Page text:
Albrecht Dürer, ‘The Virgin with the Dragonfly’, 1495, Galerie d'Orsay

A strong, dark 16th century Meder “g” impression, with strong contrasts throughout, showing the horizontal scratch emanating from God the Father’s orb toward the right, printed circa 1560.

Signature: Signed in the plate with the artist’s monogram lower center.

Bartsch 44; Panofsky 151; Meder 42g (of k); Strauss 4; Schoch / Mende / Scherbaum 2

About Albrecht Dürer

Considered one of the foremost artists of the Renaissance period, Albrecht Dürer’s extensive work in printmaking transformed the categorization of the medium from craft to fine art. Often depicting religious subjects, Dürer’s woodcuts and engravings demonstrated unprecedented technical skill, tonal variation, and compositional sophistication. Dürer theorized extensively on linear perspective and anatomical proportion, concerns that were articulated in a vast body of written work as well as in his paintings and prints. Dürer’s skill earned him the role of court artist for Holy Roman Emperors Maximilian I and Charles V, under whom he created a number of paintings and altarpieces. Dürer’s series of self-portraits, created throughout his career, represent some of his most iconic works.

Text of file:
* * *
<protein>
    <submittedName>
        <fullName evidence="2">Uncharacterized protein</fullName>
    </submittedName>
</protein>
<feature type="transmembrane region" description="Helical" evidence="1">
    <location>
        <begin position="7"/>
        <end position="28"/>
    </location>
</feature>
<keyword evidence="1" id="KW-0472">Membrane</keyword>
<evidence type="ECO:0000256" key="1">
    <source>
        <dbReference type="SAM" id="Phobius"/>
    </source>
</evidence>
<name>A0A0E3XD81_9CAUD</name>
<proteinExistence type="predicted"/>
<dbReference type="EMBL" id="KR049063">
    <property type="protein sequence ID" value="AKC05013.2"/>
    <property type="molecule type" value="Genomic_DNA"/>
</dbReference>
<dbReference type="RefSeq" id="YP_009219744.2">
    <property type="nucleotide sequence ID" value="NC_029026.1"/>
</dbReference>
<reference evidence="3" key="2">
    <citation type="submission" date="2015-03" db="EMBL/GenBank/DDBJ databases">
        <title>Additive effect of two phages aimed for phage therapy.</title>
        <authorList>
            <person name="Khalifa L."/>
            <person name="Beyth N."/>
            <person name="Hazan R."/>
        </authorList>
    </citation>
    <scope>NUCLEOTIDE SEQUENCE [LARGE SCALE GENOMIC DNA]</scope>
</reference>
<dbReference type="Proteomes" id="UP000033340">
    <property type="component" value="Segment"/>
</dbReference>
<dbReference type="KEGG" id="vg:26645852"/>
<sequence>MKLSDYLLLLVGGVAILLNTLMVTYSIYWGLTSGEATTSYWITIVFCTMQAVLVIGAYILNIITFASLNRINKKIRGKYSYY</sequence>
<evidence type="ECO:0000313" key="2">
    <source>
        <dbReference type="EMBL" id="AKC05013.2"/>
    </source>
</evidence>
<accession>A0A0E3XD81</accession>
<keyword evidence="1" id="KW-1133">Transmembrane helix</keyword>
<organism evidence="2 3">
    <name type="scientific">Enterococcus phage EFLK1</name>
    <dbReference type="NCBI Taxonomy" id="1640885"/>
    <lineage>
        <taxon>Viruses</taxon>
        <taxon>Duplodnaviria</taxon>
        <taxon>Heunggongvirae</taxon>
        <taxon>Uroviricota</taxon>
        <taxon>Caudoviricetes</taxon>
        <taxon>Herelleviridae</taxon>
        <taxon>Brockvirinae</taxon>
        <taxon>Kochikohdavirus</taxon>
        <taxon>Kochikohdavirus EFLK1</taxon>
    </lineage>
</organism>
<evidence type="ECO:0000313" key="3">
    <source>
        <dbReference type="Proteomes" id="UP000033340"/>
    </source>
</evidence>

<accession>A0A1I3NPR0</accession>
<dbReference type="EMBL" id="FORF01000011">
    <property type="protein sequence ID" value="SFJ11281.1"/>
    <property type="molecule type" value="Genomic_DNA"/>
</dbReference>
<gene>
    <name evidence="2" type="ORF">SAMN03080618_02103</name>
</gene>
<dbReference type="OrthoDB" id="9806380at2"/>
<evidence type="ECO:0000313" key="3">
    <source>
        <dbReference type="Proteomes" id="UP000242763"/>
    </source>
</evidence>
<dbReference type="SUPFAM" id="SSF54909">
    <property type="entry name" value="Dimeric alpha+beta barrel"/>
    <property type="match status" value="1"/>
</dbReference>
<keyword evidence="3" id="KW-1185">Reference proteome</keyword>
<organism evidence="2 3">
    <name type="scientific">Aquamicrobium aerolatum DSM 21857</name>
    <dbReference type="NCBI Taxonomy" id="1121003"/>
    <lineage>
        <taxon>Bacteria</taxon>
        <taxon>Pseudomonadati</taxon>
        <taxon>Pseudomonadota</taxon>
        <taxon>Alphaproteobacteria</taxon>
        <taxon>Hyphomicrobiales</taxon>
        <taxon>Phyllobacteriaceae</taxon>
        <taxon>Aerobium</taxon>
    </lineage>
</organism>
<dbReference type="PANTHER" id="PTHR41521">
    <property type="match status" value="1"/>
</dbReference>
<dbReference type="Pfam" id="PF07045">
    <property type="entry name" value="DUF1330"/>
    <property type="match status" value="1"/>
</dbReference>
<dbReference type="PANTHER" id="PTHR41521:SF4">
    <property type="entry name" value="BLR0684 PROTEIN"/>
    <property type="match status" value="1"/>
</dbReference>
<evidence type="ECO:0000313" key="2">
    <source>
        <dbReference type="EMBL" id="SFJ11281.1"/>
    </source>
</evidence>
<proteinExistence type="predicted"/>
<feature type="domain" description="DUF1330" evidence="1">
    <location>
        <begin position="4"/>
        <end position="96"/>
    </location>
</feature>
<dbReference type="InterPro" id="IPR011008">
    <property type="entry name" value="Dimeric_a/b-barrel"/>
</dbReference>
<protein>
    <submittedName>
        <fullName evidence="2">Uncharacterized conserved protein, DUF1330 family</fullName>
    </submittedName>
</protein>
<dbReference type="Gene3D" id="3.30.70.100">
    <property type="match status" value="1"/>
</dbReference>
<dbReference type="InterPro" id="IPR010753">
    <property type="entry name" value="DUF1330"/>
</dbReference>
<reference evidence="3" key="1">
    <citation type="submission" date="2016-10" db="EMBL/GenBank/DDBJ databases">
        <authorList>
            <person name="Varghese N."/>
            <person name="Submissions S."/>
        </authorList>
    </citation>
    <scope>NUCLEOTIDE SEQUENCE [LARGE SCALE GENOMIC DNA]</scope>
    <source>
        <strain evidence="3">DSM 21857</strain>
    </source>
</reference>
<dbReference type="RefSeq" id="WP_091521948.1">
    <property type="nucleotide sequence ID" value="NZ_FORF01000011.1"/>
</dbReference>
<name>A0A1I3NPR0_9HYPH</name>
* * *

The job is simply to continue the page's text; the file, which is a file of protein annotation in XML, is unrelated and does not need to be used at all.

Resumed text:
German, 1471-1528, Nuremberg, Germany, based in Nuremberg, Germany